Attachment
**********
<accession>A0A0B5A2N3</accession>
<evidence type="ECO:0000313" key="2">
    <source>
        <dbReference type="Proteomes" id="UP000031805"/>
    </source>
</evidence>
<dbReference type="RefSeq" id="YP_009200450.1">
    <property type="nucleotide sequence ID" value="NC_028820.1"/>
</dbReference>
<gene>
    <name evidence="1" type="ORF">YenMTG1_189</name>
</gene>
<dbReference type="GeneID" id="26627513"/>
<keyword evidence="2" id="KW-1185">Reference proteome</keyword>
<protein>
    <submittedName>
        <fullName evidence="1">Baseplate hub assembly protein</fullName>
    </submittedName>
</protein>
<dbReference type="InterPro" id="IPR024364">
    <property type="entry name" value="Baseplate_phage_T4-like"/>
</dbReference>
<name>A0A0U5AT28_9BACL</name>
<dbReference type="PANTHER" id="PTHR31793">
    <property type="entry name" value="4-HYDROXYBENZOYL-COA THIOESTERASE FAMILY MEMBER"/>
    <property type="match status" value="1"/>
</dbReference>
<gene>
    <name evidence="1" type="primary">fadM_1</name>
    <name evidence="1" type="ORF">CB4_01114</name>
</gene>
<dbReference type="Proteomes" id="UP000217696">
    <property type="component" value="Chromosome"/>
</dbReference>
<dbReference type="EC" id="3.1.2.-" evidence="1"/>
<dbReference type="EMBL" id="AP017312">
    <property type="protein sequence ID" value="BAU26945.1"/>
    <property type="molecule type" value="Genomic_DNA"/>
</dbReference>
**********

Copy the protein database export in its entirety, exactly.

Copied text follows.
<accession>A0A0B5A2N3</accession>
<evidence type="ECO:0000313" key="2">
    <source>
        <dbReference type="Proteomes" id="UP000031805"/>
    </source>
</evidence>
<dbReference type="RefSeq" id="YP_009200450.1">
    <property type="nucleotide sequence ID" value="NC_028820.1"/>
</dbReference>
<gene>
    <name evidence="1" type="ORF">YenMTG1_189</name>
</gene>
<dbReference type="GeneID" id="26627513"/>
<keyword evidence="2" id="KW-1185">Reference proteome</keyword>
<protein>
    <submittedName>
        <fullName evidence="1">Baseplate hub assembly protein</fullName>
    </submittedName>
</protein>
<dbReference type="InterPro" id="IPR024364">
    <property type="entry name" value="Baseplate_phage_T4-like"/>
</dbReference>
<name>A0A0U5AT28_9BACL</name>
<dbReference type="PANTHER" id="PTHR31793">
    <property type="entry name" value="4-HYDROXYBENZOYL-COA THIOESTERASE FAMILY MEMBER"/>
    <property type="match status" value="1"/>
</dbReference>
<gene>
    <name evidence="1" type="primary">fadM_1</name>
    <name evidence="1" type="ORF">CB4_01114</name>
</gene>
<dbReference type="Proteomes" id="UP000217696">
    <property type="component" value="Chromosome"/>
</dbReference>
<dbReference type="EC" id="3.1.2.-" evidence="1"/>
<dbReference type="EMBL" id="AP017312">
    <property type="protein sequence ID" value="BAU26945.1"/>
    <property type="molecule type" value="Genomic_DNA"/>
</dbReference>